COLLEGE PARK -- Are nearly all male students at the University of Maryland "potential rapists"?
Women in a feminist art class here apparently believe so. About 10 of them plastered the campus with fliers last week listing the names of virtually every male student under the heading, "NOTICE: THESE MEN ARE POTENTIAL RAPISTS."
Their decision to walk the murky line between libel and free speech sent the campus into an uproar. Yesterday, reporters, photographers and TV crews flocked to the sprawling campus in search of outraged students on both sides of the issue.
University officials are trying to determine whether some members of the "Current Issues in Feminist Art" class or their teacher violated their codes of conduct, said Roland H. King, the university's spokesman.
The project began as a response to several sexual assaults on campus in the past year. To alert women to the pervasiveness of rape, the art students prepared fliers with names culled from the campus directory.
Everyone with an identifiably male name, such as Tom or Mohammed or John, ended up on an alphabetized list. The women also set up large posters containing all of the names on the grassy mall at the center of the campus, where masked women put on an anti-rape play. They call themselves the Women's Coalition for Change but have not revealed their names.
Mr. King said it is unclear whether teacher Josephine Withers was involved in the project, which was not listed on her outline for the course. She did not return phone calls yesterday.
The school administration considers the display "inappropriate" and an error in judgment, Mr. King said, but the case also raises thorny issues about free speech.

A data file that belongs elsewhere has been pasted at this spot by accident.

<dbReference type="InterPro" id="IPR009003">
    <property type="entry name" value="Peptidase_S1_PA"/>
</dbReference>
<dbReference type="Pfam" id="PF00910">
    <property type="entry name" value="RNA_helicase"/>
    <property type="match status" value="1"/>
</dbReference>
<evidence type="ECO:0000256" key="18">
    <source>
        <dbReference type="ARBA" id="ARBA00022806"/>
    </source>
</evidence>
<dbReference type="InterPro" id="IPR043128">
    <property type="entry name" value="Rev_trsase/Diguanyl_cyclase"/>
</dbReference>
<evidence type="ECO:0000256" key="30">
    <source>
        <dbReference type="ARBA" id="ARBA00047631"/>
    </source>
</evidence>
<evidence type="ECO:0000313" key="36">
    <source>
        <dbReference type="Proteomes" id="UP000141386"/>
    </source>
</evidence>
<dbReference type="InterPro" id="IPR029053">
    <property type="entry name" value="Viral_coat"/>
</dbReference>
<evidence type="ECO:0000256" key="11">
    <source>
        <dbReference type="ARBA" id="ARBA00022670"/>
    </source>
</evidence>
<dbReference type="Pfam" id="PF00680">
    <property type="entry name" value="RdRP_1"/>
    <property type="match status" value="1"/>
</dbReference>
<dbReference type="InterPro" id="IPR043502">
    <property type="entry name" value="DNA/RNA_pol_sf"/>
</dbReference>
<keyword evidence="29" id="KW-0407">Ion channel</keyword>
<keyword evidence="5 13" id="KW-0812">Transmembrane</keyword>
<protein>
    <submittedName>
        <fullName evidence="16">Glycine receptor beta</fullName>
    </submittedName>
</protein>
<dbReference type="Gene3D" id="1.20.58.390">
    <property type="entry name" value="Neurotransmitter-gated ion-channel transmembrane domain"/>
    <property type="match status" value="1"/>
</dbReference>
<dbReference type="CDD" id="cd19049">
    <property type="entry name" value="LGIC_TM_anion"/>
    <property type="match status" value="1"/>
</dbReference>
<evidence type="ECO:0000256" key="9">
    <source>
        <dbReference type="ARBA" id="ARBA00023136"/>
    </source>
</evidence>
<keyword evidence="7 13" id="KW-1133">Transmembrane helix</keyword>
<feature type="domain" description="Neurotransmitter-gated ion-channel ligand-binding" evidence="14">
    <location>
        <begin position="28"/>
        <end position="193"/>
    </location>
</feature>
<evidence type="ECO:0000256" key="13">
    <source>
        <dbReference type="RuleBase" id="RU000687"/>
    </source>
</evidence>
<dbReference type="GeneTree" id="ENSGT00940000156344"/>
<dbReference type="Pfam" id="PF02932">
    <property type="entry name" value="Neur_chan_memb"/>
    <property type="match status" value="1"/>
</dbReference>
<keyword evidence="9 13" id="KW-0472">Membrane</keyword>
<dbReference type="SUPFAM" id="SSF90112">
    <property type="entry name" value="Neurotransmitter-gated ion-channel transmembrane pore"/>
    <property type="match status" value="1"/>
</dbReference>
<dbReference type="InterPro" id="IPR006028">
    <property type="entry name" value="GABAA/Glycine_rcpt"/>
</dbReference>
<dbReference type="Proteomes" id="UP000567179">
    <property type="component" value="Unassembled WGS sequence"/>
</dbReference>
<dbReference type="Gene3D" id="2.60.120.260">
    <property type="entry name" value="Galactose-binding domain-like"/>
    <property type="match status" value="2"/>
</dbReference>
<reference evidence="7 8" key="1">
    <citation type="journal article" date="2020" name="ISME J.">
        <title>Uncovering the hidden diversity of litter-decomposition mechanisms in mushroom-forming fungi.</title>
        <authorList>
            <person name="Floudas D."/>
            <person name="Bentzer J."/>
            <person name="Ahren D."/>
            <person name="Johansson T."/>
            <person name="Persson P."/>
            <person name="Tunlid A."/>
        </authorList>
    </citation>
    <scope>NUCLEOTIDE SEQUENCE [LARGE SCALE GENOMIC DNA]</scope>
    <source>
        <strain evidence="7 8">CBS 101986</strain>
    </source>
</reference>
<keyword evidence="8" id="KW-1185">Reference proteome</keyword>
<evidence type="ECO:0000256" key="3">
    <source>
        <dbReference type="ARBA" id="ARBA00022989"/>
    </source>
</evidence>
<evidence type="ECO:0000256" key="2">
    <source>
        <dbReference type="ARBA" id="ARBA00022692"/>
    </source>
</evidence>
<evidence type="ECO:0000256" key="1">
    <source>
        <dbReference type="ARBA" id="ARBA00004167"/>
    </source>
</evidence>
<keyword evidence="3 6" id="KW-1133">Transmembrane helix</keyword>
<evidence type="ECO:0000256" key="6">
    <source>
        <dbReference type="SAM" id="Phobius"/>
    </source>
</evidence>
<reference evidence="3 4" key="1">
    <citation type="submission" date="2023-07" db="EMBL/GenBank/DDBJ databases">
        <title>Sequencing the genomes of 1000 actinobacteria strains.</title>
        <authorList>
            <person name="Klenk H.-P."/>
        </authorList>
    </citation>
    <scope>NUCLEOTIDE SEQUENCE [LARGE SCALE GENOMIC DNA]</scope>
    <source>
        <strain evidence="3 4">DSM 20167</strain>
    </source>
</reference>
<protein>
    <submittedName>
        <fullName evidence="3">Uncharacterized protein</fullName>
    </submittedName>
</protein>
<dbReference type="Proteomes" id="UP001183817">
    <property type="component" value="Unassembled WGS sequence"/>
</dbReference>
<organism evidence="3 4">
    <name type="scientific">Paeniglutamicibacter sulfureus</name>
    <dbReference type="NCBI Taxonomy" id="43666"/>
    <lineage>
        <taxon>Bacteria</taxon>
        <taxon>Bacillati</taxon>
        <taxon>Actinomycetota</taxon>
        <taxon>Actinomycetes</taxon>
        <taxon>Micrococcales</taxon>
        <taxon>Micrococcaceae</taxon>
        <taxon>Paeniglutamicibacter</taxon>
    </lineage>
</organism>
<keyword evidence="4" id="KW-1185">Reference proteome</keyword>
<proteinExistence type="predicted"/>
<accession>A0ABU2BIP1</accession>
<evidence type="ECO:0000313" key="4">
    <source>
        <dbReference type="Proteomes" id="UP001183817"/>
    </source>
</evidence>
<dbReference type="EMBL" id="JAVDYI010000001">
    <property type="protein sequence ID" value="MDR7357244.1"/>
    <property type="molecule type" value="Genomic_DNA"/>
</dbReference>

"It certainly touches on key First Amendment issues that colleges face all the time, which is the balancing of individual rights with the right of free speech," he said.
"One of the things that defines a college or university is that it's a forum where, more than in society at large, you can debate ideas. To do that, you have to include the people at the fringes as well as people at the center."
When the students attached names to their display, he said, they moved into a "very gray area."
Sophomore Matthew Nowlin, 20, an aerospace engineering student, briefly considered suing when he found his name on the "potential rapists" list, fearing that his character had been impugned.
It didn't take long for him to feel the ramifications of being included on the list. A woman who walked past him later that day looked at him with "fear in her eyes," he said.
Now, he just wants an apology from the lists' authors.
Yesterday, Mr. Nowlin helped organize a small rally on campus to talk about sexual assault. "I want to turn away from the anger this has caused and turn us back to the issue of violence on campus," he said.
The anger, however, is the point, said several women who strongly supported the display but said they were not involved in it.
Erin Lane, 22, a senior economics major, and several of her friends discussed the project outside the Food Co-op in the student center.
"A lot of people are very upset by it, but I think if a man was secure he wasn't a rapist, he wouldn't be threatened by this list," Ms. Lane said.
"I think it's admirable that men in this school have been saying the word 'rape' and are being angry at the same time," said Jessica True, 23, a freshman from Takoma Park.
"We're forced to accept the fact we're potential rape victims everyday," said Kelly Maron, 20, a sophomore from La Plata studying art and women's studies.